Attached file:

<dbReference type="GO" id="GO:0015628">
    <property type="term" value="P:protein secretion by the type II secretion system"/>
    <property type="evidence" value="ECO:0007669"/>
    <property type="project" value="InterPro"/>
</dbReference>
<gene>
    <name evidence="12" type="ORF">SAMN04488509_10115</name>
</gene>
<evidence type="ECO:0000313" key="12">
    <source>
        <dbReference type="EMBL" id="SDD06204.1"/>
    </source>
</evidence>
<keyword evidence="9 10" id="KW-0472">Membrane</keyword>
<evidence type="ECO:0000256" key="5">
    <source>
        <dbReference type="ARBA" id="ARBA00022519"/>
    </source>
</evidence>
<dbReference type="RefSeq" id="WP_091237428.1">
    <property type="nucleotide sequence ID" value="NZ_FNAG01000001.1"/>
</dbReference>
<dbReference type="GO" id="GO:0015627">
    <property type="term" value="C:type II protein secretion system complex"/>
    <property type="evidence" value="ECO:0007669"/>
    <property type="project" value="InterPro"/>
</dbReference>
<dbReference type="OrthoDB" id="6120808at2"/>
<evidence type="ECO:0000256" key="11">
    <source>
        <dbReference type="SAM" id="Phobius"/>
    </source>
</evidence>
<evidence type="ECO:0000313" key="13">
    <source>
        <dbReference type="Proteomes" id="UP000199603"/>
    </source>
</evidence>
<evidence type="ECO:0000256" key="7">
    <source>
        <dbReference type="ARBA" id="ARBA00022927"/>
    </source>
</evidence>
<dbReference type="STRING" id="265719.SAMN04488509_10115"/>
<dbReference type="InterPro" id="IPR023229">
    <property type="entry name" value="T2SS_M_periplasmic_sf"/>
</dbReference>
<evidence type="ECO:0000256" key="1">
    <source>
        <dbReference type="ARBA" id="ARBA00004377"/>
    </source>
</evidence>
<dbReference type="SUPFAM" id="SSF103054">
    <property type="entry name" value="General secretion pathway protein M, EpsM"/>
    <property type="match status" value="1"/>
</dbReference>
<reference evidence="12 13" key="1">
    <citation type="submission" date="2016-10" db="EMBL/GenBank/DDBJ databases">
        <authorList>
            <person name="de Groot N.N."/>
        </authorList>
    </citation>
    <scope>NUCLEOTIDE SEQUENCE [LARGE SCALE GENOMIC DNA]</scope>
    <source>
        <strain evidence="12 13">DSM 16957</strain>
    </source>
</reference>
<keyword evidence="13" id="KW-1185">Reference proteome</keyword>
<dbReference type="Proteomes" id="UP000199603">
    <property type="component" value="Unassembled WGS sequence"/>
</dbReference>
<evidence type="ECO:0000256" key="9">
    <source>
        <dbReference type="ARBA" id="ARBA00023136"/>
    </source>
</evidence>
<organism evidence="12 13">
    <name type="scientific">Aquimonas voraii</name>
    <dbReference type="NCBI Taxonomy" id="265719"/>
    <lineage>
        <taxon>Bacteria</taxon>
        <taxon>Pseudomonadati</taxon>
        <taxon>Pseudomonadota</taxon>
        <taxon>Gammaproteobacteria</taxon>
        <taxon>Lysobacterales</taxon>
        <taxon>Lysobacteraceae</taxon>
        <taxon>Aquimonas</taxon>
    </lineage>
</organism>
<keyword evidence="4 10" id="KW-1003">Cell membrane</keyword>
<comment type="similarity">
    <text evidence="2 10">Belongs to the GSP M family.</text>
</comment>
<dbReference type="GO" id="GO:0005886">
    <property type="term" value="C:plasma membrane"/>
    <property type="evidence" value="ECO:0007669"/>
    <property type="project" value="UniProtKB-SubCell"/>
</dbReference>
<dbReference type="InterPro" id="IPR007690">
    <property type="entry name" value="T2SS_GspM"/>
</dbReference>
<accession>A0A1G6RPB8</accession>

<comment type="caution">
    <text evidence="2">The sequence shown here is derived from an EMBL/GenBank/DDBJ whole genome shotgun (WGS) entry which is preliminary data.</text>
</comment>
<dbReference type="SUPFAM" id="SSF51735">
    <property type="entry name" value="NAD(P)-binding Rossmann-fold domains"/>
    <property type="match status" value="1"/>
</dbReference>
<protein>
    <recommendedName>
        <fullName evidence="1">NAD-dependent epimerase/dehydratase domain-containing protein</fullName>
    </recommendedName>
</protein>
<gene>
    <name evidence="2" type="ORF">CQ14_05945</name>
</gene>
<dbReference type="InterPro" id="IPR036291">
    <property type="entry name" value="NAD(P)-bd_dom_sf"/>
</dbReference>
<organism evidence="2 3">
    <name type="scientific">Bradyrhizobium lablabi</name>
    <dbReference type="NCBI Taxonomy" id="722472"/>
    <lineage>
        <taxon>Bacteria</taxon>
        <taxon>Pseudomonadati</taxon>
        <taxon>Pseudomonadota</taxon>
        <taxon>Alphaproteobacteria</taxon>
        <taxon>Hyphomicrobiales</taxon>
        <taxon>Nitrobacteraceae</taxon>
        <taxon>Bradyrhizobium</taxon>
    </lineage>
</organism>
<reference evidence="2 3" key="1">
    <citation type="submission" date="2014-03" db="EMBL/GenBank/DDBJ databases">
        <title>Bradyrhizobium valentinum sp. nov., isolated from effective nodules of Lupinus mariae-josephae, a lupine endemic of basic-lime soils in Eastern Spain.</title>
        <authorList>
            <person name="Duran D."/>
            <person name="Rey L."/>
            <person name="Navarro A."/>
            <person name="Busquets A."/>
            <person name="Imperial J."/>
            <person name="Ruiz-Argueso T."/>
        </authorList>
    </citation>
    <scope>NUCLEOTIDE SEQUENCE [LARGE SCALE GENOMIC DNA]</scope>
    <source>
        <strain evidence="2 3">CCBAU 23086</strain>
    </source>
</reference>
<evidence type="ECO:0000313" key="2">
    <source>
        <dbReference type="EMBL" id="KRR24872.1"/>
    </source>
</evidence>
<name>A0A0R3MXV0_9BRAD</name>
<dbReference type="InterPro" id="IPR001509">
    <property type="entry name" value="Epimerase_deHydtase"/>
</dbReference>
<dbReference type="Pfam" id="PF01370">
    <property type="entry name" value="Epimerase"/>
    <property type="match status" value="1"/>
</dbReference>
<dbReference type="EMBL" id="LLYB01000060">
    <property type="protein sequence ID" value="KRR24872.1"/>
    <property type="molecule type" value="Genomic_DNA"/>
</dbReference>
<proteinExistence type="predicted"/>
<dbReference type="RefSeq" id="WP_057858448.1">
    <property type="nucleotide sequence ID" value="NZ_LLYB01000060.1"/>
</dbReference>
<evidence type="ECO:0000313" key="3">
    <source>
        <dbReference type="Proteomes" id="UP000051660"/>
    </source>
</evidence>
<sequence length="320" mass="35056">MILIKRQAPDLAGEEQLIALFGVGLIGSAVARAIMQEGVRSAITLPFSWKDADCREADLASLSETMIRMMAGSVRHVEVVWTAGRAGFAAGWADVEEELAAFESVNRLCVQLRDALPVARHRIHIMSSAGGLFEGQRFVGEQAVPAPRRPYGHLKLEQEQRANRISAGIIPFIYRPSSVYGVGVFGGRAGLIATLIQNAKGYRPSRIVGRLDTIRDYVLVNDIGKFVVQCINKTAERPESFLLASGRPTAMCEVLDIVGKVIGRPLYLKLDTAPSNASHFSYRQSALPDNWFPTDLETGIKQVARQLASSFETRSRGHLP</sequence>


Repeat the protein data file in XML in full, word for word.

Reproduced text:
<dbReference type="GO" id="GO:0015628">
    <property type="term" value="P:protein secretion by the type II secretion system"/>
    <property type="evidence" value="ECO:0007669"/>
    <property type="project" value="InterPro"/>
</dbReference>
<gene>
    <name evidence="12" type="ORF">SAMN04488509_10115</name>
</gene>
<evidence type="ECO:0000313" key="12">
    <source>
        <dbReference type="EMBL" id="SDD06204.1"/>
    </source>
</evidence>
<keyword evidence="9 10" id="KW-0472">Membrane</keyword>
<evidence type="ECO:0000256" key="5">
    <source>
        <dbReference type="ARBA" id="ARBA00022519"/>
    </source>
</evidence>
<dbReference type="RefSeq" id="WP_091237428.1">
    <property type="nucleotide sequence ID" value="NZ_FNAG01000001.1"/>
</dbReference>
<dbReference type="GO" id="GO:0015627">
    <property type="term" value="C:type II protein secretion system complex"/>
    <property type="evidence" value="ECO:0007669"/>
    <property type="project" value="InterPro"/>
</dbReference>
<dbReference type="OrthoDB" id="6120808at2"/>
<evidence type="ECO:0000256" key="11">
    <source>
        <dbReference type="SAM" id="Phobius"/>
    </source>
</evidence>
<evidence type="ECO:0000313" key="13">
    <source>
        <dbReference type="Proteomes" id="UP000199603"/>
    </source>
</evidence>
<evidence type="ECO:0000256" key="7">
    <source>
        <dbReference type="ARBA" id="ARBA00022927"/>
    </source>
</evidence>
<dbReference type="STRING" id="265719.SAMN04488509_10115"/>
<dbReference type="InterPro" id="IPR023229">
    <property type="entry name" value="T2SS_M_periplasmic_sf"/>
</dbReference>
<evidence type="ECO:0000256" key="1">
    <source>
        <dbReference type="ARBA" id="ARBA00004377"/>
    </source>
</evidence>
<dbReference type="SUPFAM" id="SSF103054">
    <property type="entry name" value="General secretion pathway protein M, EpsM"/>
    <property type="match status" value="1"/>
</dbReference>
<reference evidence="12 13" key="1">
    <citation type="submission" date="2016-10" db="EMBL/GenBank/DDBJ databases">
        <authorList>
            <person name="de Groot N.N."/>
        </authorList>
    </citation>
    <scope>NUCLEOTIDE SEQUENCE [LARGE SCALE GENOMIC DNA]</scope>
    <source>
        <strain evidence="12 13">DSM 16957</strain>
    </source>
</reference>
<keyword evidence="13" id="KW-1185">Reference proteome</keyword>
<dbReference type="Proteomes" id="UP000199603">
    <property type="component" value="Unassembled WGS sequence"/>
</dbReference>
<evidence type="ECO:0000256" key="9">
    <source>
        <dbReference type="ARBA" id="ARBA00023136"/>
    </source>
</evidence>
<organism evidence="12 13">
    <name type="scientific">Aquimonas voraii</name>
    <dbReference type="NCBI Taxonomy" id="265719"/>
    <lineage>
        <taxon>Bacteria</taxon>
        <taxon>Pseudomonadati</taxon>
        <taxon>Pseudomonadota</taxon>
        <taxon>Gammaproteobacteria</taxon>
        <taxon>Lysobacterales</taxon>
        <taxon>Lysobacteraceae</taxon>
        <taxon>Aquimonas</taxon>
    </lineage>
</organism>
<keyword evidence="4 10" id="KW-1003">Cell membrane</keyword>
<comment type="similarity">
    <text evidence="2 10">Belongs to the GSP M family.</text>
</comment>
<dbReference type="GO" id="GO:0005886">
    <property type="term" value="C:plasma membrane"/>
    <property type="evidence" value="ECO:0007669"/>
    <property type="project" value="UniProtKB-SubCell"/>
</dbReference>
<dbReference type="InterPro" id="IPR007690">
    <property type="entry name" value="T2SS_GspM"/>
</dbReference>
<accession>A0A1G6RPB8</accession>

<comment type="caution">
    <text evidence="2">The sequence shown here is derived from an EMBL/GenBank/DDBJ whole genome shotgun (WGS) entry which is preliminary data.</text>
</comment>
<dbReference type="SUPFAM" id="SSF51735">
    <property type="entry name" value="NAD(P)-binding Rossmann-fold domains"/>
    <property type="match status" value="1"/>
</dbReference>
<protein>
    <recommendedName>
        <fullName evidence="1">NAD-dependent epimerase/dehydratase domain-containing protein</fullName>
    </recommendedName>
</protein>
<gene>
    <name evidence="2" type="ORF">CQ14_05945</name>
</gene>
<dbReference type="InterPro" id="IPR036291">
    <property type="entry name" value="NAD(P)-bd_dom_sf"/>
</dbReference>
<organism evidence="2 3">
    <name type="scientific">Bradyrhizobium lablabi</name>
    <dbReference type="NCBI Taxonomy" id="722472"/>
    <lineage>
        <taxon>Bacteria</taxon>
        <taxon>Pseudomonadati</taxon>
        <taxon>Pseudomonadota</taxon>
        <taxon>Alphaproteobacteria</taxon>
        <taxon>Hyphomicrobiales</taxon>
        <taxon>Nitrobacteraceae</taxon>
        <taxon>Bradyrhizobium</taxon>
    </lineage>
</organism>
<reference evidence="2 3" key="1">
    <citation type="submission" date="2014-03" db="EMBL/GenBank/DDBJ databases">
        <title>Bradyrhizobium valentinum sp. nov., isolated from effective nodules of Lupinus mariae-josephae, a lupine endemic of basic-lime soils in Eastern Spain.</title>
        <authorList>
            <person name="Duran D."/>
            <person name="Rey L."/>
            <person name="Navarro A."/>
            <person name="Busquets A."/>
            <person name="Imperial J."/>
            <person name="Ruiz-Argueso T."/>
        </authorList>
    </citation>
    <scope>NUCLEOTIDE SEQUENCE [LARGE SCALE GENOMIC DNA]</scope>
    <source>
        <strain evidence="2 3">CCBAU 23086</strain>
    </source>
</reference>
<evidence type="ECO:0000313" key="2">
    <source>
        <dbReference type="EMBL" id="KRR24872.1"/>
    </source>
</evidence>
<name>A0A0R3MXV0_9BRAD</name>
<dbReference type="InterPro" id="IPR001509">
    <property type="entry name" value="Epimerase_deHydtase"/>
</dbReference>
<dbReference type="Pfam" id="PF01370">
    <property type="entry name" value="Epimerase"/>
    <property type="match status" value="1"/>
</dbReference>
<dbReference type="EMBL" id="LLYB01000060">
    <property type="protein sequence ID" value="KRR24872.1"/>
    <property type="molecule type" value="Genomic_DNA"/>
</dbReference>
<proteinExistence type="predicted"/>
<dbReference type="RefSeq" id="WP_057858448.1">
    <property type="nucleotide sequence ID" value="NZ_LLYB01000060.1"/>
</dbReference>
<evidence type="ECO:0000313" key="3">
    <source>
        <dbReference type="Proteomes" id="UP000051660"/>
    </source>
</evidence>
<sequence length="320" mass="35056">MILIKRQAPDLAGEEQLIALFGVGLIGSAVARAIMQEGVRSAITLPFSWKDADCREADLASLSETMIRMMAGSVRHVEVVWTAGRAGFAAGWADVEEELAAFESVNRLCVQLRDALPVARHRIHIMSSAGGLFEGQRFVGEQAVPAPRRPYGHLKLEQEQRANRISAGIIPFIYRPSSVYGVGVFGGRAGLIATLIQNAKGYRPSRIVGRLDTIRDYVLVNDIGKFVVQCINKTAERPESFLLASGRPTAMCEVLDIVGKVIGRPLYLKLDTAPSNASHFSYRQSALPDNWFPTDLETGIKQVARQLASSFETRSRGHLP</sequence>